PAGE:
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In the years since Comedian Robin Williams died, thousands upon thousands of remembrances for the entertainer have come out on social media and elsewhere.

From former President Barack Obama to Steve Martin, to the kid that sat behind you in math class — the United States and the world still mourns the loss of a man that filled their spirits with joy for so many decades. A small, but difficult to trump bit of the late actor’s legacy involves his tireless efforts to bring an extra smile to our country’s service members, with other comedians such as Lewis Black and Louis CK, and like Hollywood and USO icon Bob Hope before him.

Robin Williams’ USO Tours


For years, the Good Morning Vietnam star worked closely with the United Service Organization, which helps boost the morale of our servicemen and women overseas. The USO Tour remembered Williams in an official statement on their Facebook page after he passed.

“The entire USO family is saddened by the news of Robin Williams’ passing. One of the great comedic actors of his generation, Williams traveled around the world to lift the spirits of our troops and their families. He will always be a part of our USO family and will be sorely missed,” the statement read.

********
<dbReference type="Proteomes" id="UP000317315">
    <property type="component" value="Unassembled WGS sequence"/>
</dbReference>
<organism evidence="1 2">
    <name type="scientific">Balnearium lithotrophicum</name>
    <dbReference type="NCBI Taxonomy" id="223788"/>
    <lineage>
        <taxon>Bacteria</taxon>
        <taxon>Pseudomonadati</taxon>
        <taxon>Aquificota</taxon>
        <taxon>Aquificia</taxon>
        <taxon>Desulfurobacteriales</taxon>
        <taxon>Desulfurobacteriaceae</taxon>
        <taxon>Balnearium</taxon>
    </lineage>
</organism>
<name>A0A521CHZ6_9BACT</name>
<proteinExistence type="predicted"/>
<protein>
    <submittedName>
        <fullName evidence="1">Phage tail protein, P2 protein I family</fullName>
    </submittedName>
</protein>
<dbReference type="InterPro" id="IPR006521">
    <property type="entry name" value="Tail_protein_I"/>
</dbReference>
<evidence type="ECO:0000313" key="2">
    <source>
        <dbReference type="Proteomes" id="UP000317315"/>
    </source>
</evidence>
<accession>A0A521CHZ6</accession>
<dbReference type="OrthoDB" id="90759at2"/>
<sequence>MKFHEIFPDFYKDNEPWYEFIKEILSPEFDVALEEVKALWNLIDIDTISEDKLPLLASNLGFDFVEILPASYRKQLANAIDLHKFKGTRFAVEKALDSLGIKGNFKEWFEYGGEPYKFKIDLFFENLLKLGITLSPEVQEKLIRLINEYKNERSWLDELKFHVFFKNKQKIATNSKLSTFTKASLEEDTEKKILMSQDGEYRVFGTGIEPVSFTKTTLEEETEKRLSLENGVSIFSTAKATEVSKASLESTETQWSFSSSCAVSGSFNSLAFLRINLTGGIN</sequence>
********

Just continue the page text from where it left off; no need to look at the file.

Actor Gary Sinise, himself a major proponent of our helping U.S. troops reminded everyone of Williams’ time spent overseas.

“His genius as artist & comedian will B[sic] missed & his support of R troops no doubt was much appreciated by all who serve,” Sinise wrote on Twitter.

Robin Williams Didn’t Ever Retreat From His “Duty”

A quick perusal of the Internet pulls up dozens of photos that Williams took with members of the Marines, Army, Air Force, and Navy during his many appearances in USO shows and holiday tours right in the heart of war zones like Baghdad in Iraq, Camp Arifjan in Kuwait, and bases across Afghanistan. Each one is peppered with the same sentiment…he didn’t have to go, but knew that if he did, it could put a smile on the people who deserve it the most.

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“Immediately upon arrival, Robin Williams, a USO veteran, made his trip to the portable trailer latrines into an event in itself. The Academy Award winner hugged and posed for pictures with any and all comers, improvising people-specific comedy that soldiers will pass on to their grandchildren,” WND wrote of Williams’ Christmas 2007 visit.

During that same visit, Williams got a dose of the order and reverence seen in U.S. military life. During his stand-up comedy set the flag was lowered as sundown fell upon the horizon. As is customary on military bases around the globe, when the flag is lowered, you stop, salute and wait until the bugle has ceased to sound.

Though he was not familiar with the time-honored tradition, Williams stops his set and joins the entire audience of troops in observing the lowering of his nation’s flag. As the troops turned back around and faced the comedian, he paused for a moment and echoed the same words that thousands have thought of his humor and life.

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“I’m not gonna forget that.”

If you are feeling suicidal please call the National Suicide Prevention Lifeline at 1-800-273-8255.

This story was originally published August 12, 2014.

Watch: Robin Williams’s Final SNL Appearance Proved He Could Still Bring the Funny

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